Having a dream is a great thing.
Chasing that dream relentlessly is an even better thing.
But not knowing what to do with it when you finally catch it can be a crushing experience.
Just ask any dog that’s ever managed to finally run down a car he chased from his front yard to his neighborhood street corner every morning and afternoon.
Actually, most of those dogs are no longer with us.
So instead, ask any aspiring pro fisherman who chased the dream and managed to catch hold of it a little too soon in life.
History is littered with anglers who just knew the Bassmaster Elite Series was the life for them. They had three good performances in Bassmaster Opens, and they were convinced they had what it took to make it as pros.
They never thought much about securing sponsors from big-name companies who’ve basically never heard of them – companies who already employ the biggest names in the sport.
They never thought about driving 1,500 miles from home, just to get to a lake they’d never seen before – and stopping to pay for gas a dozen times along the way.
They never thought about where they’d sleep once they got to the tournament venues – a hotel room or a campground if they were lucky, the front seat of their trucks if they weren’t.
All they could think about was catching fish – and in the beginning, that’s what they should have been thinking about.
But if you talked to those guys now, I’d wager they’ll tell you need to start thinking about all of the of the other stuff long before they did.
I’ve fished a couple of times lately with Alabama angler David Kilgore. He’s a two-time qualifier for the Bassmaster Classic through the Opens, and he’s won more than $230,000 on the B.A.S.S. circuit.
More impressively, he’s qualified three times for the Elite Series and turned down the invitation each time.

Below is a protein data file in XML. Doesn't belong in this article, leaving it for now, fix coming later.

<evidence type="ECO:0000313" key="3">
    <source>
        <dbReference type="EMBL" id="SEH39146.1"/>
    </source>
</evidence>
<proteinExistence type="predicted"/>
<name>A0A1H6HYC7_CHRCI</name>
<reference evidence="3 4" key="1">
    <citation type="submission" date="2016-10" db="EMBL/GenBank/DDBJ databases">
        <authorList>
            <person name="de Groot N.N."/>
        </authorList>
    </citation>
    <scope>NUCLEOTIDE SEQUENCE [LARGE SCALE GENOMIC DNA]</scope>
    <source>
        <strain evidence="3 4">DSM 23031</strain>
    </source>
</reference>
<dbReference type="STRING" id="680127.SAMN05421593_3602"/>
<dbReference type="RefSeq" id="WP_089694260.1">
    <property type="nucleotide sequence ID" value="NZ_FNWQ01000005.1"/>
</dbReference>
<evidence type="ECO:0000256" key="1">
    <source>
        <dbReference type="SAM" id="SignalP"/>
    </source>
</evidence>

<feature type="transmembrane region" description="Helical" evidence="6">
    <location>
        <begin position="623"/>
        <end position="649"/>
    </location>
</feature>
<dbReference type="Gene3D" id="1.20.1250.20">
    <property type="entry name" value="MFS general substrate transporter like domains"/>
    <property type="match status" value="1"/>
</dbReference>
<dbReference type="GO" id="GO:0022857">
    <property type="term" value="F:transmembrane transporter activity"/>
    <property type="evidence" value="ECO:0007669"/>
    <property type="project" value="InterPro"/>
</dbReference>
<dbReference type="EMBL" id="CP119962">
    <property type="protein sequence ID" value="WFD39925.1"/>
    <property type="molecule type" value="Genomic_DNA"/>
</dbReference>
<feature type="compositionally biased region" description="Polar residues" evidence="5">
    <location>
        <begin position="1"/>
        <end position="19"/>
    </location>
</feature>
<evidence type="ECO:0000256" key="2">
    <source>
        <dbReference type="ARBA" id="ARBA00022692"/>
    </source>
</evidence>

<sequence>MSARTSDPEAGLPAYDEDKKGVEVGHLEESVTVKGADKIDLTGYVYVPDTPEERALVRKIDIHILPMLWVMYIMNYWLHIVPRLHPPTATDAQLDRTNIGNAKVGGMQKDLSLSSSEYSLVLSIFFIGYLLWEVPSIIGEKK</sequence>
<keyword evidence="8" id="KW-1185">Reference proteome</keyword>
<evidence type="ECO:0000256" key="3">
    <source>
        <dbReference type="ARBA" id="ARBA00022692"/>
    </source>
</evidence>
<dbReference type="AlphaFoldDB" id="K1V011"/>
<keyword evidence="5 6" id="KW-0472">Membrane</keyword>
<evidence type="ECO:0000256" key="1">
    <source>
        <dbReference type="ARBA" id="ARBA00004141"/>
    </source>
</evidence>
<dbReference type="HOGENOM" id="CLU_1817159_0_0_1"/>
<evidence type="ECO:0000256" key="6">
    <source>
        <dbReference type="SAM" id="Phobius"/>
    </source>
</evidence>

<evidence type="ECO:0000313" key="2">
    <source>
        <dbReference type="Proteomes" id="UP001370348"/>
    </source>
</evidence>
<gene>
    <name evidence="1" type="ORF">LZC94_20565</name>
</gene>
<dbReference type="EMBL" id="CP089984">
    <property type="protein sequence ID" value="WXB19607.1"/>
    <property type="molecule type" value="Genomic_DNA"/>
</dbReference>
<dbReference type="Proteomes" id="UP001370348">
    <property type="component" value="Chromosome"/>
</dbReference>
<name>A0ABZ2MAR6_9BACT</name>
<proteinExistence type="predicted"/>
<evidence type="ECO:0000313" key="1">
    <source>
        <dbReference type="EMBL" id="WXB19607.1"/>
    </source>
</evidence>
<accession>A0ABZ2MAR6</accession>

He said he’s happy just living a normal life and being the everyday Joe with a chance to win an Open and make the Classic. The competitive drive still burns in him – it’s killing him that he didn’t win an Open in 2016 and won’t be taking part in the 2017 GEICO Bassmaster Classic presented by DICK’S Sporting Goods this month in Houston.
But he’s realistic about the whole thing.
When it came time to make a decision about fishing the Elite Series, he asked himself some important questions?
Will I really be happy spending eight months a year on the road?
Will I really be happy saying goodbye to my family as much as I say hello?
Will fishing really still be fun if it’s the one thing I’m counting on to pay all the bills?
Obviously, the answer to at least one of those questions was “no,” so he’s still satisfied with being one of the biggest sticks on the Opens circuit. He finished sixth in the first Southern Open of the year on Florida’s Harris Chain of Lakes in January and earned more than $10,000.
Now he’d like some of these young, starry-eyed anglers to ask themselves the same questions he asked himself.
He doesn’t want to discourage anyone from dreaming – and he’s quick to point out that plenty of anglers have chased the dream and lived it to the fullest, becoming successful pros.
Like me, he just wishes some anglers would redefine the term “making it.”
Having three good performances in the Opens is outstanding. But do you know how many Minor League pitchers have thrown no-hitters in baseball without ever winning a game in the Majors?
It happens all the time.
Don’t let one good tournament or one good three-event season give you delusions of grandeur.
Don’t be ashamed to say, “Yeah, I qualified this year, but I still don’t think I’m ready.”
Chase your dreams, but run along beside that car a few times before you finally grab hold of the bumper.